Twitterus Academicus

Ms E-Mentor recently joined Twitter: .  It’s a buzzy, interesting and distracting place, the Twittersphere.  I managed within my first week to join in the Friday afternoon trend that was #popleveson, where thousands of tweeters posted Levenson Enquiry-style tweets using pop lyrics (example: “But you are not a poor boy from a poor family, are you Mr Mercury?” by @moomindroll).  I also started my own very small trend by using the hashtag #GoodLecturer to link to the Guardian Higher Education Network‘s live chat on ‘How to be a Good Lecturer’ on 18/05/12 (see my comments within the live chat thread as well).

There’s no shortage of interesting stuff out there on Twitter and Academia:  Are Twitter/blogging antithetical to ‘deep’, scholarly writing?; AcademHack’s suggestions on Twitter for Academia; Katrina Gulliver’s “10 Commandments of Twitter for Academics”; the LSE Impact Blog’s Guide to using Twitter in University Research, Teaching and Impact Activities; Should students ‘do’ social media with their lecturers/tutors?

Until recently I’d not taken much notice of Twitter, thinking it mainly for those with smartphones (hoping Antiques Roadshow will be in town soon so they can value my mobile).  But then I read the Observer’s “Twitter feeds you need” and met one of their mentioned top tweeters, Stella Duffy, at Gladstone’s Library.  I signed up.

As I’m tweeting as Ms E-Mentor I’m inevitably interested in the ways that Twitter can be used within academia, research and (higher education) teaching.  One of my most immediate responses to Twitter is to note its capacity for blurring of boundaries (what other medium offers the seeming proximity to celebs/stars — surely part of Twitter’s popularity?).  While academics on Facebook may well not (rightly, in my view) want their current students as ‘friends’ (and vice versa), Twitter is different.  Any tweet is immediately public and hence potentially there is a tweeting etiquette.  I hope some of my students will follow me, as I may well follow some of them, and some of the blurring of boundaries that Twitter brings seem to me to be good from an academic point of view.  Hopefully academics are rounded people who have lots of different interests and enthusiasms and it is good for our students to see this about us.  This isn’t about being inappropriately personal, it’s about being an authentic person (and lecturer/academic).  Twitter is also potentially a place for wit, wry comment and fun (as exemplified by the tweets of Elizabeth Windsor @Queen_UK).  If you’ve only got 140 characters you’ve got to be to the point; if you go over, edit down until you’re sharper!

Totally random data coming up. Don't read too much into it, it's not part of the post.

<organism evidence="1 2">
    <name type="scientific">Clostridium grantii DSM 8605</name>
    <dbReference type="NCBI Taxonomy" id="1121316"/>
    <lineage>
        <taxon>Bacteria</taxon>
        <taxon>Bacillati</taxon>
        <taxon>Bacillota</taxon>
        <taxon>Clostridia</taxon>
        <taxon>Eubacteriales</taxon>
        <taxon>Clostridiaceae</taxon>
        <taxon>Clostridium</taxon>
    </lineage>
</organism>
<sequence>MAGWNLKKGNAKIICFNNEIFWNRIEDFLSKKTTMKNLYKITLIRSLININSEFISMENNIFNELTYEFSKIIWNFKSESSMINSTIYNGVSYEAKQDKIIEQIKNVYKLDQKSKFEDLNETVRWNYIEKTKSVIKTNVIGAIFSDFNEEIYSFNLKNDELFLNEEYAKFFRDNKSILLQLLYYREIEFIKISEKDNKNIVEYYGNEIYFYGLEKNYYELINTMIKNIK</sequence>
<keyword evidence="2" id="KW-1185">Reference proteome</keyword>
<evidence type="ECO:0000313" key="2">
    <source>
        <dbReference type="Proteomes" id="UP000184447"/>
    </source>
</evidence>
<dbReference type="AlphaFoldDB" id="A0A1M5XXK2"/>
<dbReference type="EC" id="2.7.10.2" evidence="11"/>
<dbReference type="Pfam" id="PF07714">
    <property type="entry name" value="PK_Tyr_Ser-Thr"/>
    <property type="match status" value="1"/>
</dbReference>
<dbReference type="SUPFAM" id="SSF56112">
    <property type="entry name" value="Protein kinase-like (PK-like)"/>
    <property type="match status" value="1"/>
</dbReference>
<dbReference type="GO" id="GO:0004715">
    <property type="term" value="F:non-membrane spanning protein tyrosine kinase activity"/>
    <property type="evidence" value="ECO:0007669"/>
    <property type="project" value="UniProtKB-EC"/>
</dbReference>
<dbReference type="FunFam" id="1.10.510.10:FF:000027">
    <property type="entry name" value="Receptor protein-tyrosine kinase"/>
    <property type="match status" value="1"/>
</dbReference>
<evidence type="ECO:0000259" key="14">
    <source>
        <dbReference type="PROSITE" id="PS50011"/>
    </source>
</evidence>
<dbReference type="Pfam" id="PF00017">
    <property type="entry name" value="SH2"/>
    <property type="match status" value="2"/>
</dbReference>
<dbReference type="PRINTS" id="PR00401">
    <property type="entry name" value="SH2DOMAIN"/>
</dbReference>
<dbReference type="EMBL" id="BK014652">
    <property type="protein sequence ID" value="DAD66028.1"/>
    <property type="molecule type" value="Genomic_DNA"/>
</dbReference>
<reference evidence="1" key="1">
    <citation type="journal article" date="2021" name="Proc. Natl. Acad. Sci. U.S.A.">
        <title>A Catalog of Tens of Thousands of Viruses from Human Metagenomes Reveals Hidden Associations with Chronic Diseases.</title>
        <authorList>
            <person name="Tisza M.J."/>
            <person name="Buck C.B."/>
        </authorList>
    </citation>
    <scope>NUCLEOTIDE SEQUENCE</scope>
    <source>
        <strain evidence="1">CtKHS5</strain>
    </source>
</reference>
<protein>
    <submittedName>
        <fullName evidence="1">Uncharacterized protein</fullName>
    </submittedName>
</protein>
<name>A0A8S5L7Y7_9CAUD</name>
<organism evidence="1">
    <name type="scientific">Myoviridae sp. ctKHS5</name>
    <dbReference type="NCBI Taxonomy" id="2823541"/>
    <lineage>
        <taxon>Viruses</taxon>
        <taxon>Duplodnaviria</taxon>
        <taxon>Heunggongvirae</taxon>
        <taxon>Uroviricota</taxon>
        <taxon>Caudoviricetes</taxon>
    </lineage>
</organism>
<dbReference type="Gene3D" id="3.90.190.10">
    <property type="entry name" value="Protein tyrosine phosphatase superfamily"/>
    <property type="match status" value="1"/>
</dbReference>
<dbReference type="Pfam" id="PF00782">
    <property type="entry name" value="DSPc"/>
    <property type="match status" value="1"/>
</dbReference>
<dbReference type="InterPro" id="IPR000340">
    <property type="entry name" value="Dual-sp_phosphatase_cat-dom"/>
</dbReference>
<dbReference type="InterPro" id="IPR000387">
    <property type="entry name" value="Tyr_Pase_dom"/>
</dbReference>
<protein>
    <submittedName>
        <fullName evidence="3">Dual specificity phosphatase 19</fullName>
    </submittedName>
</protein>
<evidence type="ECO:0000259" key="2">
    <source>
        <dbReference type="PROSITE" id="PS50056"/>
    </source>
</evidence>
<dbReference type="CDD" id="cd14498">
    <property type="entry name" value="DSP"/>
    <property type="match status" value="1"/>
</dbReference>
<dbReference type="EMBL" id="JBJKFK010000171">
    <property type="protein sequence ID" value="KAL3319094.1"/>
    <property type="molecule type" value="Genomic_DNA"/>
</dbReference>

But can you teach with Twitter?  Before I actually had a Twitter account I tried…

3 thoughts on “Twitterus Academicus

  1. I found your post while googling about “teaching with twitter”. I myself just started tweeting several months ago. I find that tweeting is much more appealing to me than blogging, because when I blog it turns into a footnoted research paper that I just don’t have time to pull together and complete. With Twitter I can stay focused and to the point.

    I’m not an academic teacher — I work for a software company in the mobile space, and have a personal interest in mobile security. I’m tweeting about security issues (in a format that’s a “series” about particular subjects) to give back to the community by being a resource for people who want to ask questions about what they read/hear/experience related to infosecurity issues. I don’t have very many followers yet, so it’s hard for me to see if I’m having much impact. And I don’t know how effective the “series” format is…but I do get occasional questions and comments. And to my surprise, the effort of writing the focused tweets is actually enjoyable.

    Best to you. Thanks for your article!


    • Dear Brian,
      Thanks for this. Yes, the immediacy of tweeting is definitely part of its appeal. It seems that a lot of academics on Twitter also do have blogs and use Twitter to circulate their latest blog post — hence linking from the briefer to longer-length discussion of topics. But, as you note, composing a good blog post — with pictures and links, etc., can take time.

      Many thanks for your comment.


  2. If you like the Queen, you’ll love @Dianainheaven…

    I think there will be teaching opportunities, from Tweeting questions and suggestions in lectures, fielding easy queries about essays, to more creative tasks.

    I think you’re right about boundaries being blurred, but there’s a wider question about identity – Twitter’s another performative space, though it’s as yet unclear whether all users and commentators quite understand this approach to identity. We’ll find out when I get sacked in meatspace for comments made by my online persona…

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